The Corner

Solyndra and the DNC

Last night at the Democratic National Convention, Vice President Joe Biden declared that he could see greatness in our future (if the American people elect Obama for another four years), and that this would include the end of favoritism:

A future where we promote the private sector, not the privileged sector.

Incidentally, Elizabeth Warren hit a somewhat related message during her speech at the DNC.

And we gave the little guys a better chance to compete by preventing the big guys from rigging the markets. . . .

No, Governor Romney, corporations are not people. People have hearts, they have kids, they get jobs, they get sick, they cry, they dance. They live, they love, and they die. And that matters. That matters because we don’t run this country for corporations, we run it for people. And that’s why we need Barack Obama.

They run this country for people, not corporations, I get it. And these people include the ones who run the well-connected corporations.

Case in point: In memory of the one-year anniversary of the Solyndra bankruptcy, the Republicans just released this video:

It’s no secret to anyone reading the Corner that the Solyndra debacle is only the tip of the green-energy-crony iceberg. #more#Since 2009, the 1705 loan program is actually mostly extending loans to firms that could be getting funding on their own because they are backed by large and well-established companies (Cogentrix, backed by Goldman Sachs, or Brightsource, backed by NRG Energy, just to name a couple). These companies are, of course, happy to benefit from very generous financial terms offered by government involvement. I suspect that the competition — which is probably made of much smaller companies – feels that the government loan program is giving a serious advantage to these hand-picked winners and knows firsthand what it feels like when the government intervenes and destroys the level playing field (in favor of the big guys, to add insult to injury). On this topic, check out this video.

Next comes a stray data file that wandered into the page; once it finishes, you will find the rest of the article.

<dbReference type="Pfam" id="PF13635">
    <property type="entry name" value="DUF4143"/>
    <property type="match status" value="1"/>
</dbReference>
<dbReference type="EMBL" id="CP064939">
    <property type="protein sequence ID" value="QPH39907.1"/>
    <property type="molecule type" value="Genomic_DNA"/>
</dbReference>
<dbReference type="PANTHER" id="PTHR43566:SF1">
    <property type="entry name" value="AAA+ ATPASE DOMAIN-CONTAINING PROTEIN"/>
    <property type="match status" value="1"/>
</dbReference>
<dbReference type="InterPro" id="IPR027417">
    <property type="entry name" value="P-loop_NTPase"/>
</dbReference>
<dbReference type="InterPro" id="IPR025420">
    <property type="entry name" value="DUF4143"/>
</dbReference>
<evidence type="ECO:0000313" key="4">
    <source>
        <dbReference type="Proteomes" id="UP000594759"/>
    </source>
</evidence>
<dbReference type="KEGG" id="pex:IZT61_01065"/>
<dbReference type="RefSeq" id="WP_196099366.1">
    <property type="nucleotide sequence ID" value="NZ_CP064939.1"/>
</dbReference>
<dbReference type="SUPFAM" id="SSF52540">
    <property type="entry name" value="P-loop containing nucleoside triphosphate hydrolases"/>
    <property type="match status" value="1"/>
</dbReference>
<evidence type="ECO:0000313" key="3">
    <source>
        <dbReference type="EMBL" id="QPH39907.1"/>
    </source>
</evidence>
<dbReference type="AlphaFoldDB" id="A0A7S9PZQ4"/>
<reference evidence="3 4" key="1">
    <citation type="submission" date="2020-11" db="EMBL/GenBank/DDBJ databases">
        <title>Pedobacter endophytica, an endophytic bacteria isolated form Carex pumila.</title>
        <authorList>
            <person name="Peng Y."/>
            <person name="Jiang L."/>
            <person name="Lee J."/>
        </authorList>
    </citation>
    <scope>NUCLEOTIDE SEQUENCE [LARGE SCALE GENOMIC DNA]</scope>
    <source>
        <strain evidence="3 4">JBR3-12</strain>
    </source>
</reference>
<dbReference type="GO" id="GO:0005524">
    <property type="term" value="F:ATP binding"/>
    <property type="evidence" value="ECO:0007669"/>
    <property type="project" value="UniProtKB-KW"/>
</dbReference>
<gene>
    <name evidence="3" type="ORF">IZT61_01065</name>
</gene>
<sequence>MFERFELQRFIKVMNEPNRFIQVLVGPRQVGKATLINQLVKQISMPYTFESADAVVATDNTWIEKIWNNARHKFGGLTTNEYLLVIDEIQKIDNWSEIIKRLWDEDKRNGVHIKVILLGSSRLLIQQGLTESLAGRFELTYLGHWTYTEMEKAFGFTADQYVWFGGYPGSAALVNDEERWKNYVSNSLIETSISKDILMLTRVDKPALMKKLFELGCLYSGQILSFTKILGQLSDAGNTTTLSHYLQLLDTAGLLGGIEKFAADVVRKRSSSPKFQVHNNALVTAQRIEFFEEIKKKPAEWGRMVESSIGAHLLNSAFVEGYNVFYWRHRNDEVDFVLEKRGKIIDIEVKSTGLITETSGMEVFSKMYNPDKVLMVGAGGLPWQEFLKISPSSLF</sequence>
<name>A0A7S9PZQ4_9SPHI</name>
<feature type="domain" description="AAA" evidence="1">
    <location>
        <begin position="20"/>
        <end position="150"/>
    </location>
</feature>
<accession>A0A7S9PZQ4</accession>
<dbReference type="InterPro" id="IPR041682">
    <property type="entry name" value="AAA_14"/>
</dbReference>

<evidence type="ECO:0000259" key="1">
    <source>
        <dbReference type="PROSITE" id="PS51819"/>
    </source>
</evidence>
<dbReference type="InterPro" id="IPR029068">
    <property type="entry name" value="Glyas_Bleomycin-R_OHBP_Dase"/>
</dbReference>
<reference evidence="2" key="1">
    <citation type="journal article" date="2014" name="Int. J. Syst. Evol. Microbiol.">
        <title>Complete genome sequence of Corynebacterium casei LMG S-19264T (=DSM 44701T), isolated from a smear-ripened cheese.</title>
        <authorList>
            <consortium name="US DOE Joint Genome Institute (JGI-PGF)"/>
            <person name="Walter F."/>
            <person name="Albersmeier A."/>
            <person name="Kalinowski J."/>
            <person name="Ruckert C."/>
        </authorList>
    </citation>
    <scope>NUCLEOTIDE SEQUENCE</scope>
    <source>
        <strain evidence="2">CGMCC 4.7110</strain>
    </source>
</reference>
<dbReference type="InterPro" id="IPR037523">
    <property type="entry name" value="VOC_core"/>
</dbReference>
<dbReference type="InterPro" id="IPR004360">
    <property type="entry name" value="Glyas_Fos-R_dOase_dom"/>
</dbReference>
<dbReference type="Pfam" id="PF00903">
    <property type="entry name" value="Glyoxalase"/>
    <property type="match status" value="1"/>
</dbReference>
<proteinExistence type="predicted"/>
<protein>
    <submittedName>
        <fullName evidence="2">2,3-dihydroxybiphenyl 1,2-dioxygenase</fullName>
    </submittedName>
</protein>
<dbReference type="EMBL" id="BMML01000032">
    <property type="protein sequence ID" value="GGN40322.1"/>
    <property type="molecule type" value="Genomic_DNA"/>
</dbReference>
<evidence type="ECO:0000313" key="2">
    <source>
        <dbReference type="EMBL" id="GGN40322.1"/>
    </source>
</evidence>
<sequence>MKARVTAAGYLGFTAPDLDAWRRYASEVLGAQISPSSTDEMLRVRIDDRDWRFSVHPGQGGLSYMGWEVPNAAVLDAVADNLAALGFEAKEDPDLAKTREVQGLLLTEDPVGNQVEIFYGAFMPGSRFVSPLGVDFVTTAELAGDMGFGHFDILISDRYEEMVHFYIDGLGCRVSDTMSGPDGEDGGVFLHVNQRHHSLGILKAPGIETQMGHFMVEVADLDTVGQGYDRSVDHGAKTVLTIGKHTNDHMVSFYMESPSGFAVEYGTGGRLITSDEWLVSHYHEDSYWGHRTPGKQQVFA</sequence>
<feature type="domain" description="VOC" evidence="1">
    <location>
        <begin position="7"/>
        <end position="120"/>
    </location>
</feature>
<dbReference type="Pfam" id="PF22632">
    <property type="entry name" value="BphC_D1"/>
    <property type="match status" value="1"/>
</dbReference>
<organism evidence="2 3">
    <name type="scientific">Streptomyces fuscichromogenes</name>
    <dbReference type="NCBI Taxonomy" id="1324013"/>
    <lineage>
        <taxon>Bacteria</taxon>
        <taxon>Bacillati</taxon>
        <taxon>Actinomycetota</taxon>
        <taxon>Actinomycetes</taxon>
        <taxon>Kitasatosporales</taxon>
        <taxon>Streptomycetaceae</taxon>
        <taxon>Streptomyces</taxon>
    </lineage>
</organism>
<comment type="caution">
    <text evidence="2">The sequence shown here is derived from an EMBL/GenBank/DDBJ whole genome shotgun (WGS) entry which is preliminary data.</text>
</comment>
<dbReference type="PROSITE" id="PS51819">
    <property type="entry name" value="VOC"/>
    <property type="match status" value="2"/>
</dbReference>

Interestingly, some of the green-energy actors were present at the Democratic National Convention in Charlotte this week. Some even took the stage. For instance, Steve Westly, the California venture capitalist who informed senior presidential adviser Valerie Jarrett that Solyndra represented a gigantic risk, but was ultimately ignored, spoke. Solyndra champion Steve Spinner — the guy who helped fast-track the Solyndra loan and whose wife was a partner in Solyndra’s law firm — was there too. And, according to the Free Beacon, Spinner had to  run from ABC News to avoid answering questions about his involvement in the Solyndra’s funding decision. 

I am hoping that the above video is a commitment from the Republicans to end the 1705 loan program, and while they’re at it, they should end all loan guarantee programs. These programs either fund companies who shouldn’t get funding in the first place or they give a subsidy to firms who could get capital on their own.

Tim Cavanaugh of Reason has a good recap of the Solyndra even; you should also read this article by Andrew Stiles over at the Free Beacon about other green-energy investors and beneficiaries of the administration’s policies who are attending the convention. I particularly like the title: “The One Percent Gets Its Turn.”

Veronique de Rugy is a senior research fellow at the Mercatus Center at George Mason University.

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